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10 QUESTIONS WITH TWENTYMAN: Why was Tabor inactive?

Every week during the regular season Tim Twentyman will answer 10 good questions from his Twitter account @ttwentyman in a feature we call "10 Questions with Twentyman."

Why was Tabor a healthy scratch. 2nd round picks need to play. #10Questions — Daniel Gamalski (@DANG_56) September 15, 2017

20man: It could be different week to week moving forward, but last week was a numbers game for Tabor. The Lions have six cornerbacks on the roster. Darius Slay, Nevin Lawson and Quandre Diggs (nickel) are the top three. DJ Hayden is a veteran, who can play both inside and outside, which gives him an advantage over Tabor when it comes to keeping 46 actives on gameday. Jamal Agnew is the team's top punt return man, so he's active. The Lions simply don't need six cornerbacks on gameday.

I don't view this as a huge negative. Rookie cornerbacks don't typically come into this league and set it on fire. Remember Slay's rookie season? The Lions can ease Tabor along, get him comfortable in the scheme, build some confidence, and play him when he's ready or they need him due to injury. No biggie.

20man: It's his left ring finger to be exact, and it doesn't seem like too big of a deal. Tate was at the portion of practice open to the media Wednesday, and was running routes and catching passes. The Lions officially listed him as limited on Wednesday's practice report. Before practice in the locker room, he didn't have it wrapped or in a splint. He said this when asked about it:

"It feels great. It's almost like I don't even feel it. I've been catching with it great. Feels good."

He seems good to go.

20man: I don't believe in flukes. The tape is the tape. I also don't make any proclamations after one week of football. Here's what I saw from the tape:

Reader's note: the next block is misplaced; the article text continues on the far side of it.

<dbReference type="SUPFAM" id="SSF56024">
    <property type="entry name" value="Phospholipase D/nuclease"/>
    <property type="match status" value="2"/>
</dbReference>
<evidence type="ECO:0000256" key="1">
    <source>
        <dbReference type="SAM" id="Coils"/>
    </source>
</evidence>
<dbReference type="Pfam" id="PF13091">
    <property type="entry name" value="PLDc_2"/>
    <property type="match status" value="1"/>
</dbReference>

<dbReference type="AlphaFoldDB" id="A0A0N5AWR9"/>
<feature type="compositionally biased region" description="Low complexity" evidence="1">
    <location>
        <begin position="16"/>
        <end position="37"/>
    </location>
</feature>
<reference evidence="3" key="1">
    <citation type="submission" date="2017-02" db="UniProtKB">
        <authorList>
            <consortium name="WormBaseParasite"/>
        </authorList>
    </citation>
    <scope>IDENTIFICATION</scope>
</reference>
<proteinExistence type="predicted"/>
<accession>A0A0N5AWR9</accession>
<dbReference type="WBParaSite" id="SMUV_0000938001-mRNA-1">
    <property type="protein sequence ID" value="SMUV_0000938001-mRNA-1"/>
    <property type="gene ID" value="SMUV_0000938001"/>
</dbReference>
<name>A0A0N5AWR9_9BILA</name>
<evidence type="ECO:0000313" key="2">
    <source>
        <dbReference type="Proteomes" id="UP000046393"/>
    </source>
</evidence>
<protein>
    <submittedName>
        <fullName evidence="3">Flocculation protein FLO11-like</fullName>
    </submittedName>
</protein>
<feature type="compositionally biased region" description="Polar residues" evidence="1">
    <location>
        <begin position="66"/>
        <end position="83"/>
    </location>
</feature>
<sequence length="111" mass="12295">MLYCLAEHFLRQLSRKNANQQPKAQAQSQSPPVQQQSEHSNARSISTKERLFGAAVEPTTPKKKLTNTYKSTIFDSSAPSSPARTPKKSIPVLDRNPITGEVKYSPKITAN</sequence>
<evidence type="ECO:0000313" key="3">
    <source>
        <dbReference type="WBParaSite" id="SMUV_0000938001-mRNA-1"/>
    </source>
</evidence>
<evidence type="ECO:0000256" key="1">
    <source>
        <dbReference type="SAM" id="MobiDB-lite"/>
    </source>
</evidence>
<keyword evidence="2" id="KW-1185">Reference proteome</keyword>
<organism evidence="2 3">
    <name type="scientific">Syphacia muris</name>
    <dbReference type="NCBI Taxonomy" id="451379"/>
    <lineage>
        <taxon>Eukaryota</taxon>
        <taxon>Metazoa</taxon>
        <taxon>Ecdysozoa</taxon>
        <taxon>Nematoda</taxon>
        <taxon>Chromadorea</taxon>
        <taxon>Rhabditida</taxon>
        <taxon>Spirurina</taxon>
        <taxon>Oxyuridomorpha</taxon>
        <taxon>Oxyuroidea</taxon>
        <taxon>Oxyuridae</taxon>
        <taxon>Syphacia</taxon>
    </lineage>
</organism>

I thought the pressure really got to Carson Palmer. He looked like a 37-year-old quarterback who doesn't like to get hit. They rattled him. Credit the Lions' front seven for that.

Pro Football Focus credited the Lions with 19 quarterback hurries last week. That's also no fluke -- that's a butt-whooping.

The Giants' offensive line was a little shaky last week vs. Dallas. Eli Manning was sacked three times and pressured 11 times.

I thought the tone was set early on last week by the Lions' defense and their ability to get pressure, especially off the edge from Ziggy Ansah and Anthony Zettel. If those two can be similarly effective this week, the Lions could really be onto something upfront.

To me, just like last week, it's all about pressuring the quarterback and getting him off his spot. If they can do that, and control the run game for second-straight week, then a pattern is starting to be formed, and we can make some more concrete assumptions about this defense.

20man: I asked Glover Quin about Davis on Wednesday, and he told me he is a natural MIKE. Davis is a natural-born leader. He's a very good communicator, and Quin said he's very good at getting the plays out and getting everyone in the right spots. Even as a rookie, he's not afraid to speak up, which is important for that spot.

After watching him Week 1, he showed some good instincts in the run game. I think that's a strength for him early on. His speed shows up on tape. He truly can go sideline to sideline.

He had some issues in the pass game, but that's going to happen to rookies. He'll learn from it. From what I'm told, he's a very quick study. Teams are going to attack him in the pass game. He's a rookie, that's just the way it is. He'll continue to get better there, and he needs to get better there.

20man: Odell Beckham Jr. is the most important player on the Giants' offense other than Eli Manning. He's one of the best players in the NFL, and a dangerous weapon in the pass game. When he's on the field, he opens things up for other receivers in their offense and the run game because of the attention he demands in terms of coverage.